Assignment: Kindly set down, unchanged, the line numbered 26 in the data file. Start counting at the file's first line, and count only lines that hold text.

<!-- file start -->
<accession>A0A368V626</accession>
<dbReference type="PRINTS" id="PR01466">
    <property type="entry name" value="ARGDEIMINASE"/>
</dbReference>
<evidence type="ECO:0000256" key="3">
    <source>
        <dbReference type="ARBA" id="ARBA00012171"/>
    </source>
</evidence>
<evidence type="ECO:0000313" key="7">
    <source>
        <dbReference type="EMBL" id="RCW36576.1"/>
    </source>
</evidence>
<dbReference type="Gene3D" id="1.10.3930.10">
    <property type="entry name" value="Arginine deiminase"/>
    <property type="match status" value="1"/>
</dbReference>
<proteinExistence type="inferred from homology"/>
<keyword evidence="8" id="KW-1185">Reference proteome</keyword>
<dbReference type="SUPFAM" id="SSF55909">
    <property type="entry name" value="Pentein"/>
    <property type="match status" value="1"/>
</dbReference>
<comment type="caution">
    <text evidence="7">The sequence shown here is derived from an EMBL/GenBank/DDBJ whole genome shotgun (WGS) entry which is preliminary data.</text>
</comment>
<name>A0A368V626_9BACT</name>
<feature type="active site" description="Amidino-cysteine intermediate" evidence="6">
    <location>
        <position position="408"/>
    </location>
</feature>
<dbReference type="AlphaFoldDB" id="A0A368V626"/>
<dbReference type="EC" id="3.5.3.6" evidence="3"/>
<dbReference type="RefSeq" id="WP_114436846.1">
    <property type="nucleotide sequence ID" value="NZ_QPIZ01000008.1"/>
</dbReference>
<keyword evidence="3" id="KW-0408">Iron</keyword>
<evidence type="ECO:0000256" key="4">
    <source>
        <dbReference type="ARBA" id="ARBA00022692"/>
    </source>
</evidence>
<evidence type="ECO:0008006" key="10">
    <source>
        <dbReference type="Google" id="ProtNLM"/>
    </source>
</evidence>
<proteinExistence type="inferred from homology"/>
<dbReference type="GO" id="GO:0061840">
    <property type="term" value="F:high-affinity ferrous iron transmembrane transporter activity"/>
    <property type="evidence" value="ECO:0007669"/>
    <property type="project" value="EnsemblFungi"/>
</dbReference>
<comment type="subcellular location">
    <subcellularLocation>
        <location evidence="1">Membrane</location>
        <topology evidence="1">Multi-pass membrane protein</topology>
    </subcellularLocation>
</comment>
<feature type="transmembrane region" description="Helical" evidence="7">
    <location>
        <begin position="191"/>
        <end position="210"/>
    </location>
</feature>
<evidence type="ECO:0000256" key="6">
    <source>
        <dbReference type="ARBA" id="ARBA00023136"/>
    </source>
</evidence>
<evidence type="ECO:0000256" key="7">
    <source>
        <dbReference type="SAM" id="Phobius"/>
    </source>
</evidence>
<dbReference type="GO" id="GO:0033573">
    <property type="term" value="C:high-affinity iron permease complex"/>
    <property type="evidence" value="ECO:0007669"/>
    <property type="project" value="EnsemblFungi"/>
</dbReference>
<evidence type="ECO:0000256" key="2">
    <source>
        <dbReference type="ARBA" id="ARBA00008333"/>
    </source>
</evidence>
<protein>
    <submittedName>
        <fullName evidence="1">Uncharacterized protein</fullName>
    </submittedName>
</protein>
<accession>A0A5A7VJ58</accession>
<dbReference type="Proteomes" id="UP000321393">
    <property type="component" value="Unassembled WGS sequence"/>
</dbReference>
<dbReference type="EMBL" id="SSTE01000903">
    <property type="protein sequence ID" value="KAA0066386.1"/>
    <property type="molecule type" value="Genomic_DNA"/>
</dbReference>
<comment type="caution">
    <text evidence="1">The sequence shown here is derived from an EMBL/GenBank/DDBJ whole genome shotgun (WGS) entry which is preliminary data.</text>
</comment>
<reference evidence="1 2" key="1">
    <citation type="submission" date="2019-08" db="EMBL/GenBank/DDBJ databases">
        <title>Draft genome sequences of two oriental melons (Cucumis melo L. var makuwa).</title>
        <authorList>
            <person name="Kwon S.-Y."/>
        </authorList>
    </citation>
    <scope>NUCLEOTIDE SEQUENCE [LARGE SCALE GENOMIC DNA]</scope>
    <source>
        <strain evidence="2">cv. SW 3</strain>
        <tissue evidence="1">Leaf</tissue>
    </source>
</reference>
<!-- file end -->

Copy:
    <text evidence="7">The sequence shown here is derived from an EMBL/GenBank/DDBJ whole genome shotgun (WGS) entry which is preliminary data.</text>